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The below code is my Method logic .

pulic String getData()
{ 
if (leg.length == 4)
      return "ATE";
  else  if (leg.length == 2) {
      return "FTE";
      }
    if (leg.length == 3) {
      if (xr1.KotilaType.equals("CST")) {
        return "HTE";
      }
      return "DTE";
    }
   return "BTE";
  }

As ordered to me, i need to start writing Junit Test Cases for this Method.

As you can see there is only One method and a number of conditions inside this method .

Now my question is , Do we need to write a Seperate Junit TestCase ( A Seperate Method) for each condition ??

Or will it be sufficient to write only One Junit TestCase and cover all the above conditions ??

I am new to junit and not a expert , please guide me what is the approiate way for writing JunitTestCases for the above method ??

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2 Answers 2

up vote 2 down vote accepted

This is question of style. These are the two alternatives: With all in one method:

public void testAll() {
    assertEquals("ATE", getData(leg4));
    assertEquals("FTE", getData(leg2));
    // etc.
}

With one test method / combination:

public void testLength4() {
    assertEquals("ATE", getData(leg4));
}

public void testLength2() {
    assertEquals("FTE", getData(leg2));
}

The former has the advantage that it is very easy to see all combinations, because they're all in one place. This is very useful if there are a lot of combinations or the combinations are complex.

The latter has the advantage that you have one test per combination, so it's very easy to localize a problem, because (theoretically) only one test will fail. Disadvantage: you very quickly run out of names for test methods. testLength4, testLength2, testLength3WithCST, testLength3WithoutCST. This disadvantage gets particularly bad when you have a lot of combinations (say like one test for each month in a year).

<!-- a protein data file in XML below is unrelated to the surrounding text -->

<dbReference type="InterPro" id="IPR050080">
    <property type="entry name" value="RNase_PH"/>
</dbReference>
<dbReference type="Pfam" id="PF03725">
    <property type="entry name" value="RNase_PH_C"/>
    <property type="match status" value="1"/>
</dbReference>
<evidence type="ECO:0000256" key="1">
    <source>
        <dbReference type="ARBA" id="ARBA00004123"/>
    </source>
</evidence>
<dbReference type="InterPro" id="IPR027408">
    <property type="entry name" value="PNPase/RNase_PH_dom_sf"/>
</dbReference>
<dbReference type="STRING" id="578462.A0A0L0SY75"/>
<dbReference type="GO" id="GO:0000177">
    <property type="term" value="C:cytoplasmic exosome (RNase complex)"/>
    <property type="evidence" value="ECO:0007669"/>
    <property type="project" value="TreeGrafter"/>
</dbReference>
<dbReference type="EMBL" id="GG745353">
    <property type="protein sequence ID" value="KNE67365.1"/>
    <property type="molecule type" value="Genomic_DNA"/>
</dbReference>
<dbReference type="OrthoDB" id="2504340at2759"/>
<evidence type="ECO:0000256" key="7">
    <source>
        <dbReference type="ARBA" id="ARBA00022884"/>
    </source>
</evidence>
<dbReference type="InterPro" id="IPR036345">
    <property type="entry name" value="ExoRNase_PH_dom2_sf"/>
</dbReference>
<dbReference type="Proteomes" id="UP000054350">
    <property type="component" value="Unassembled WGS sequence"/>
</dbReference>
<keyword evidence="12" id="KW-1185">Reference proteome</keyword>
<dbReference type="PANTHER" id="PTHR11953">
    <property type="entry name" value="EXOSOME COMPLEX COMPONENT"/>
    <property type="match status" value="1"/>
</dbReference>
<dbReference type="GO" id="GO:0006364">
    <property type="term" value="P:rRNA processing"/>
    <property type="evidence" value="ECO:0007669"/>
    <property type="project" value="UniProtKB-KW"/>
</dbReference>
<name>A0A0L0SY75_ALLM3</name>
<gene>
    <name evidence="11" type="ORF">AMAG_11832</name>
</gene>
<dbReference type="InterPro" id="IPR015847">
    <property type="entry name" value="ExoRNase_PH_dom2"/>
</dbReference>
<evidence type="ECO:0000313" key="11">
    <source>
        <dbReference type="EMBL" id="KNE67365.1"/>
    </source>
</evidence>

Most of the time, I use one test method / test case, but if the number of combinations starts to get high, I would have a single method. This contains all of the combinations, because I like to be able to see all of my combinations at once, to see if I've missed any.

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1  
Actually, I would say that the single test case is bad style. no offense =) The reason is that if your first assert fails, then you have no idea if the other asserts would pass or fail. So, you might see a failure, go fix some code, rerun the test, and find... the test still fails! Just on a different assert. This also makes it harder to use metrics to decide how unstable a build is, etc. Basically, you are trading ease of writing tests (which are usually written once so we might as well take the time to do it right) with information we gain from those tests. –  Kane Nov 8 '11 at 15:05
    
@Kane I agree, but if I have 20 or so combinations, and I'm changing the code, and all of the combinations are in separate tests, then it is very hard to work out if I've covered all of the cases. So under normal circumstances, I have one test / case, but I don't mind multiple combinations in the same method. –  Matthew Farwell Nov 8 '11 at 15:11
    
Fair enough, I can understand why how would come into play. But if you're concerned that you haven't covered all the cases, shouldn't your code coverage tool tell you that? I would be lost without mine. –  Kane Nov 8 '11 at 15:54
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I'd start with five unit tests for each possible return value, setting the object under test's state (leg.length & xr1.KotilaType) to appropriate values in each test.

Then i'd move to tests that covered boundary values e.g. leg.length == 5, 1 etc.

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Thank you very much Matthew Farwell and Bedwyr Humphreys –  Preethi Jain Nov 8 '11 at 13:43
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